A giant billboard bearing portraits of US President Donald Trump and Saudi Arabia's King Salman, is seen on a main road in Riyadh, on May 19, 2017.

Fayez Nureldine | AFP | Getty Images

A giant billboard bearing portraits of US President Donald Trump and Saudi Arabia’s King Salman, is seen on a main road in Riyadh, on May 19, 2017.

Saudi Arabia has put concerns over a slowdown in oil prices aside while it rolls out the red carpet to receive U.S. President Donald Trump.

“We have two major themes going on, which is the drop of the oil price – that’s the bad news and then we have the national transformation plan, which is the good news,” Ammar AlKhudairy , chairman and founder of the private equity firm Amwal AlKhaleej, told CNBC on Friday.

The oil-dependent Saudi Arabia is trying to diversify its economy, something that Trump’s visit could help with.

“We need to pick the interest of multinational companies to come and invest in Saudi Arabia…in various fields,” AlKhudairy told CNBC.

“So this visit, the economic or the business aspect of it, is very exciting because we hope that it will raise the awareness of many more U.S. corporations into Saudi Arabia,” he said.

Saudi Arabia is President Trump’s first overseas trip, a surprising choice after he questioned the country’s involvement in the 9/11 terrorist attack during his campaign. In March, however, Deputy Crown Prince Mohammed bin Salman of Saudi Arabia visited the White House, where both seemed to view Iran as a threat.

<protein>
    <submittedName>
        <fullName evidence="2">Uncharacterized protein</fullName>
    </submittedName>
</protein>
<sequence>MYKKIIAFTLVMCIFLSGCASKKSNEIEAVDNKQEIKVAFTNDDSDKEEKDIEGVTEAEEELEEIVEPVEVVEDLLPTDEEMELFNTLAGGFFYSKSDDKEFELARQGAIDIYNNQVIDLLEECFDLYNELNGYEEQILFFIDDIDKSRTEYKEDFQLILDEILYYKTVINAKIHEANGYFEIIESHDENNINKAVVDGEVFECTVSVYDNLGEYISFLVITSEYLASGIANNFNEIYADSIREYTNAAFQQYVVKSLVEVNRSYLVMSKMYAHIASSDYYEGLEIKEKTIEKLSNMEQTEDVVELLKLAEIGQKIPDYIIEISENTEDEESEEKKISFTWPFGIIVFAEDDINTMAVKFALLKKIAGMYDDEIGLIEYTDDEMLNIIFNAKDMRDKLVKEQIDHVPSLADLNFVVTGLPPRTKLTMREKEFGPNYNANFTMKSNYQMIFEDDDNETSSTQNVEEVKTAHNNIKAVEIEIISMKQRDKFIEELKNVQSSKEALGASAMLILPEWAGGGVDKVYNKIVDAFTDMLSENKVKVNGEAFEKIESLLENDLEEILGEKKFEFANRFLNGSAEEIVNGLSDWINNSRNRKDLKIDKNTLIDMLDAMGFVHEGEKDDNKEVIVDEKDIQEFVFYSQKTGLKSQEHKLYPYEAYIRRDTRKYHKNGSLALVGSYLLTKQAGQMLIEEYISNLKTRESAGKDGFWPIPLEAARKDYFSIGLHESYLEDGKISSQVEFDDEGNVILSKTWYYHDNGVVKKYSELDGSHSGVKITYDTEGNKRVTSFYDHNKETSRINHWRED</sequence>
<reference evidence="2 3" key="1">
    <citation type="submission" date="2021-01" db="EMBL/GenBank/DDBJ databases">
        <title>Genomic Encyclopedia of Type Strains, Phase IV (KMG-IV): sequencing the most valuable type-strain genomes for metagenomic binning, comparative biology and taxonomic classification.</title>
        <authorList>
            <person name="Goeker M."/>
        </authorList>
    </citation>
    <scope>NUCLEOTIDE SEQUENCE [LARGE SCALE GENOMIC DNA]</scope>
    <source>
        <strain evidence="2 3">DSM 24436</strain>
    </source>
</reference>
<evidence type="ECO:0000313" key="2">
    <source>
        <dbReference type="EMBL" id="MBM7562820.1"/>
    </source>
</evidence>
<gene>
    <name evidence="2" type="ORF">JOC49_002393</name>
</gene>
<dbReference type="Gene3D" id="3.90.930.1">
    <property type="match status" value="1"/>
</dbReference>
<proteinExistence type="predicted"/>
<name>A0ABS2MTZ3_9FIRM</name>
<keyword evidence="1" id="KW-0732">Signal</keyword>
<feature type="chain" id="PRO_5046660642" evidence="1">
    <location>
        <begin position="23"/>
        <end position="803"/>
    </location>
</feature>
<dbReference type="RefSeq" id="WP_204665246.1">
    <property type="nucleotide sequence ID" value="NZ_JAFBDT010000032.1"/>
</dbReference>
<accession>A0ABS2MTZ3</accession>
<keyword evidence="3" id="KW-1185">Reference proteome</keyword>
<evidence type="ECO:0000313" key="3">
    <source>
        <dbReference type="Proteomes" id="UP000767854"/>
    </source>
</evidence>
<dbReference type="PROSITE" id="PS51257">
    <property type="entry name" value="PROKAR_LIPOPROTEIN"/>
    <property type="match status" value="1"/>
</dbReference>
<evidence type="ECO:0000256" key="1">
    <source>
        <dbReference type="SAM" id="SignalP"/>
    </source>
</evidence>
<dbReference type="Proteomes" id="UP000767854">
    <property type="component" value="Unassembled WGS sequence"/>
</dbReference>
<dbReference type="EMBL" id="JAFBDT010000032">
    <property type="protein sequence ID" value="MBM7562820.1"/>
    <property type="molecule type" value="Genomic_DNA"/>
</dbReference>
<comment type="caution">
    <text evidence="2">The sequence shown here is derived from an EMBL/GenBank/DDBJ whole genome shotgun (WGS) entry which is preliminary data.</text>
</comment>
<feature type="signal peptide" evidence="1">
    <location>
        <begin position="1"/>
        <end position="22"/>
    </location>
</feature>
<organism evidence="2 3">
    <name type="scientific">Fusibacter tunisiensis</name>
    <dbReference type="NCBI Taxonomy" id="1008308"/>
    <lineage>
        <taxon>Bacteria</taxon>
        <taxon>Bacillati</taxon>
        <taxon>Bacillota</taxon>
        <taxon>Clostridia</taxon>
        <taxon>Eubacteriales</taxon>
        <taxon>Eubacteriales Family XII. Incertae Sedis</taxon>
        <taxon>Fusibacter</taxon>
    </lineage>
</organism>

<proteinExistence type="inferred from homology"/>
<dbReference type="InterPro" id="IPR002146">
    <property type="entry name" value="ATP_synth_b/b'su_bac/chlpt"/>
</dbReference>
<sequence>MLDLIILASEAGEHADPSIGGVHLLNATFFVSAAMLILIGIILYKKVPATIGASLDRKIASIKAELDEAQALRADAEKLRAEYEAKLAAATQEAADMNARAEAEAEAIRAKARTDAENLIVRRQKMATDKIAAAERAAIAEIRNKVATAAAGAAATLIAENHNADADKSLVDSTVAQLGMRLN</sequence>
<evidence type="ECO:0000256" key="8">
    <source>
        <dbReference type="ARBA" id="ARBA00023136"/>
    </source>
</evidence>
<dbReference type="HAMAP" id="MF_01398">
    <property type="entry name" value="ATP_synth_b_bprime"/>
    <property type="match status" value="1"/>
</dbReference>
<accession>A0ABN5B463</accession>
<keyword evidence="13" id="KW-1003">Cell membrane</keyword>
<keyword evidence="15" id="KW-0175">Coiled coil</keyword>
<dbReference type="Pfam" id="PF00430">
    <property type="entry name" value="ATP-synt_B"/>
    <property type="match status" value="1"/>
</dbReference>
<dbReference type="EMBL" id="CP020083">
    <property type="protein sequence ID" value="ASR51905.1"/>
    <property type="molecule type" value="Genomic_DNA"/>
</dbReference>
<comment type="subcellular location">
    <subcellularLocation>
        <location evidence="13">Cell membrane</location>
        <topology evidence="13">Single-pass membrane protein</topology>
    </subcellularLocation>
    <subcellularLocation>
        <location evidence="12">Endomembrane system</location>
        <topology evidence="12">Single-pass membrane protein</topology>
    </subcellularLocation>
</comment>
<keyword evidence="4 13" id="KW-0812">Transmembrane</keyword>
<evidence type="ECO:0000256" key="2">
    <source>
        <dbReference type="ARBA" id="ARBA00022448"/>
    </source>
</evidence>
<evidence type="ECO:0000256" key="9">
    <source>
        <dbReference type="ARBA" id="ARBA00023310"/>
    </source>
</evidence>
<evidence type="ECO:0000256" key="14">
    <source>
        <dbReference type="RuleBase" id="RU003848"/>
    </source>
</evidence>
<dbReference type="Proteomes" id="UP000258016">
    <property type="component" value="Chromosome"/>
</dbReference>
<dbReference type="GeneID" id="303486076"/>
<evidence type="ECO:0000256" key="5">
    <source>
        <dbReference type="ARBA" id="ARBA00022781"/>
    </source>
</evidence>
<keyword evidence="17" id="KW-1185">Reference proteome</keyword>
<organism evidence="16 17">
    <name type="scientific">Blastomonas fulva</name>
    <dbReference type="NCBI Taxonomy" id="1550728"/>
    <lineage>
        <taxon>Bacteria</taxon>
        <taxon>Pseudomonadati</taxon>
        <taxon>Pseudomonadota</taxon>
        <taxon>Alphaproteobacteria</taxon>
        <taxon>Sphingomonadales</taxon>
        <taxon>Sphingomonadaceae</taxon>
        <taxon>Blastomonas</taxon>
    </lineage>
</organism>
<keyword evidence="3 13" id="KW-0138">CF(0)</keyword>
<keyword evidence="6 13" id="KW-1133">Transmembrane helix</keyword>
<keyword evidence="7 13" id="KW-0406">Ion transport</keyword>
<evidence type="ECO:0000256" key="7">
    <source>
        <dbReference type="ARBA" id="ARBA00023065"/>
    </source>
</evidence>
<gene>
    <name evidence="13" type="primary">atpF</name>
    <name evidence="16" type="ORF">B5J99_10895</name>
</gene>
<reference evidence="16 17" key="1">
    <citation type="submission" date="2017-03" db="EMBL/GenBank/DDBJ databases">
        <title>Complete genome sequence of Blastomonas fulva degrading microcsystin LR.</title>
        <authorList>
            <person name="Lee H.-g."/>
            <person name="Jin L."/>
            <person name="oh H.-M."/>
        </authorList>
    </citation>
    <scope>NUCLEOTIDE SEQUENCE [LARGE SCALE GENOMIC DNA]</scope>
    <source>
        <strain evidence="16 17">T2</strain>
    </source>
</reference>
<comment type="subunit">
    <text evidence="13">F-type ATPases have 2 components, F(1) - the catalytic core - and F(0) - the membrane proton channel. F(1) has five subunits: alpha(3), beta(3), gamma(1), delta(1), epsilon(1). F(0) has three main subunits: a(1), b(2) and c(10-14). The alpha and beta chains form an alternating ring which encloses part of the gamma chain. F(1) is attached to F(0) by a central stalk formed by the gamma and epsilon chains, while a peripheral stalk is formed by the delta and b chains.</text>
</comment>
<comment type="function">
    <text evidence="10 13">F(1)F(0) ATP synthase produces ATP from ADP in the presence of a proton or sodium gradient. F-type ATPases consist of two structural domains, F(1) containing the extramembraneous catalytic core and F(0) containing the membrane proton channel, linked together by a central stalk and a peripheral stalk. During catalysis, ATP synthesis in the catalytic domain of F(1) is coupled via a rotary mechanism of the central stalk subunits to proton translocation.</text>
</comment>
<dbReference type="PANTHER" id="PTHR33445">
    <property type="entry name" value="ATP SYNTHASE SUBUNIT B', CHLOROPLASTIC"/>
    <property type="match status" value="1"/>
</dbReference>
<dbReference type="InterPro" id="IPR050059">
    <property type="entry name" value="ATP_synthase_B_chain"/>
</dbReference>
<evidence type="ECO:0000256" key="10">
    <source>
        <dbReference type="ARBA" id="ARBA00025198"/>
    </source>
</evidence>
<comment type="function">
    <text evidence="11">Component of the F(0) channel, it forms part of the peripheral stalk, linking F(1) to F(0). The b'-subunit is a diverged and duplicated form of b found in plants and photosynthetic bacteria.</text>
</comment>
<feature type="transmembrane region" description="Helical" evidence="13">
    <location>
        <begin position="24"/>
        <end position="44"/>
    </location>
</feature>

Faisal Abbas, editor-in-chief at Arab News, described the Trump’s visit as “historic.”

Some in Saudi Arabia believed that former U.S. President Barack Obama was going soft on Iran in order to reach an agreement over its nuclear program.

“It’s quite a historic visit in the sense that it’s kind of a one-stop shop for the Trump administration to set his agenda on the challenges facing the region,” Abbas told CNBC on Friday morning.

“It is time to reset relation, realigning the alliances, trying to fix as much as we can,” he said.

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